Williams and Mayer and other experts would like to see more education in schools that define healthy and unhealthy relationships and teach young people the signs of abuse.
“You are not taught in junior high. We are not taught in high school. We are not taught in college. So where are we supposed to learn it?” said Williams, who does presentations at the Martin Luther King Jr. Recreation Center in Jackson. AWARE staff members also speak at area schools whenever they are asked.
House of New Beginnings, which opened last year with the hope of helping teenage victims, recently instructed students at da Vinci Institute and is beginning a course at T.A. Wilson Academy in Jackson.
Williams rarely talks to a group of students without someone raising his or her hand and giving her an example of abuse.
Young men and women need to be able to define wrongful conduct, said Jackson County District Judge R. Darryl Mazur, who heads the county Aggression Court, a program that aims to help reform domestic violence offenders. “Jealousy is not acceptable. It doesn't mean he loves you; it means he wants to possess you.”
The more information that can be distributed, the better, because the repercussions of trauma are so far-reaching, Mayer said.
Brooks' family is devastated. Jackson's family is devastated.
“It just affects the whole community,” Mayer said.
“The mutual friends,” added Williams. “And people wondering what they could have done.”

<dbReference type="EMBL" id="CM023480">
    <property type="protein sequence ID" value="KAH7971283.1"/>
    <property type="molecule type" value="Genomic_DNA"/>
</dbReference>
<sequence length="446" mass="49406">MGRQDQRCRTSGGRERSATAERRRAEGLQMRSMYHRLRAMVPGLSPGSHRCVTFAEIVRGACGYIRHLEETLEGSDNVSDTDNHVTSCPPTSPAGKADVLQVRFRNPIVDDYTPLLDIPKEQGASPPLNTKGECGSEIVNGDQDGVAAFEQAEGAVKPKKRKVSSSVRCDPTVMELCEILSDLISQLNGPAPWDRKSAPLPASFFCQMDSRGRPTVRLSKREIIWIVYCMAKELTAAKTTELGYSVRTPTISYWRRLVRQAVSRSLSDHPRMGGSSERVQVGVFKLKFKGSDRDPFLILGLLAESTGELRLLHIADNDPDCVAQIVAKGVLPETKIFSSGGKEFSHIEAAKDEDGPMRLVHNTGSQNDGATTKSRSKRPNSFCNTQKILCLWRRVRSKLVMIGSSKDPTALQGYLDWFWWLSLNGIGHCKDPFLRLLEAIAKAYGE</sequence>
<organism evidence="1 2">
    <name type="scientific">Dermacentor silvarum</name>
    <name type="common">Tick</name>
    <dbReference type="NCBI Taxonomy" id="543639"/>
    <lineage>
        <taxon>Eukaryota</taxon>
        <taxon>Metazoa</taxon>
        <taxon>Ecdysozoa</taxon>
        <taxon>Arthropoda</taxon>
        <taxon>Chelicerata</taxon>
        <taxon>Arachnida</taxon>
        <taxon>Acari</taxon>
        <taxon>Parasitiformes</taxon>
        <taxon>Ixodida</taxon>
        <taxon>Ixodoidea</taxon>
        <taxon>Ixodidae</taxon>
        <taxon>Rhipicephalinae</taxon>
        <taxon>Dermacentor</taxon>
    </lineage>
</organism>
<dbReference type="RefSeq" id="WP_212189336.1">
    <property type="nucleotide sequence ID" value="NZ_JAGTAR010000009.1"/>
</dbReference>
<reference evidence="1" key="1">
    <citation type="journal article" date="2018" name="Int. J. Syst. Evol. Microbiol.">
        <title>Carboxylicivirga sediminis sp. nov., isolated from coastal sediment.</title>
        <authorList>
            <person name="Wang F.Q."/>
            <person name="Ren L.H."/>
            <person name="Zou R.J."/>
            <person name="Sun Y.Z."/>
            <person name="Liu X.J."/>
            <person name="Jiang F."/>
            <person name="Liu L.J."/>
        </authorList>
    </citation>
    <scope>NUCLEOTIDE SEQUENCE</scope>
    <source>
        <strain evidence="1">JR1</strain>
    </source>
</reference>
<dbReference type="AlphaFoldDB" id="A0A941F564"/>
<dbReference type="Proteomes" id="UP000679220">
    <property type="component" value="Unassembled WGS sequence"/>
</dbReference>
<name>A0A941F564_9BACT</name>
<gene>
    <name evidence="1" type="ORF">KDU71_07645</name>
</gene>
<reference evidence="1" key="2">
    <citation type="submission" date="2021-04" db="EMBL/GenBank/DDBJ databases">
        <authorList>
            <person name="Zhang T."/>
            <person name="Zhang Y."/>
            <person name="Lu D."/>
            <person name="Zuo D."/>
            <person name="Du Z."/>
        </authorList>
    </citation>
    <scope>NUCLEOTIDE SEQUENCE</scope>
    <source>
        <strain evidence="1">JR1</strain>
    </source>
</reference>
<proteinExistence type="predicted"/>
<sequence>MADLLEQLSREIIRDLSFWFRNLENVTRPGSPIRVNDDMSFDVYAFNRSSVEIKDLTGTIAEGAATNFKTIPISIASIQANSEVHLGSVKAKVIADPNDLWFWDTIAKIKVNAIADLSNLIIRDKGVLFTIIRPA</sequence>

She and Mayer did not have information specific to Brooks' case. They were speaking generally about the issues of domestic and dating violence.
Brooks and Jackson
Brooks and Jackson attended East Jackson High School. She graduated last spring and was going to Jackson College with hopes of being a social worker.
He left the school after his junior year and was taking classes provided by an online charter school. He was interested in music production.
Her parents said they never approved of the relationship, but the two spent much time together.
“If you found one of them, you found the other one,” said Jackson's friend, Kaitlin Smith, who graduated with Brooks.
Brooks and Jackson attended the school prom and Brooks' signature on her phone listed the date their relationship began, coupled with a smiley face or heart, her parents said in December.
An effort to speak with them for this story was not successful. A man who answered the door Wednesday at Jackson's home declined comment.
Earlier, Brooks' parents said Jackson would send their daughter inappropriate or dirty messages. They didn't think him to be honest or trustworthy.
In October, when a deputy talked to Brooks at Allegiance Health, where she was treated for injuries Jackson inflicted, she said he had “put his hands on her” two or three times in the past.
She knew he was capable of violence.
After a while, victims learn that perpetrators' threats are serious. For good reason, they are often frightened. They might have been made to feel alone or to blame.
They stay or return because they hope for change. Their boyfriend or girlfriend is not always hurtful and the two have a history. “Maybe it's your first love … or it's all you know,” Mayer said.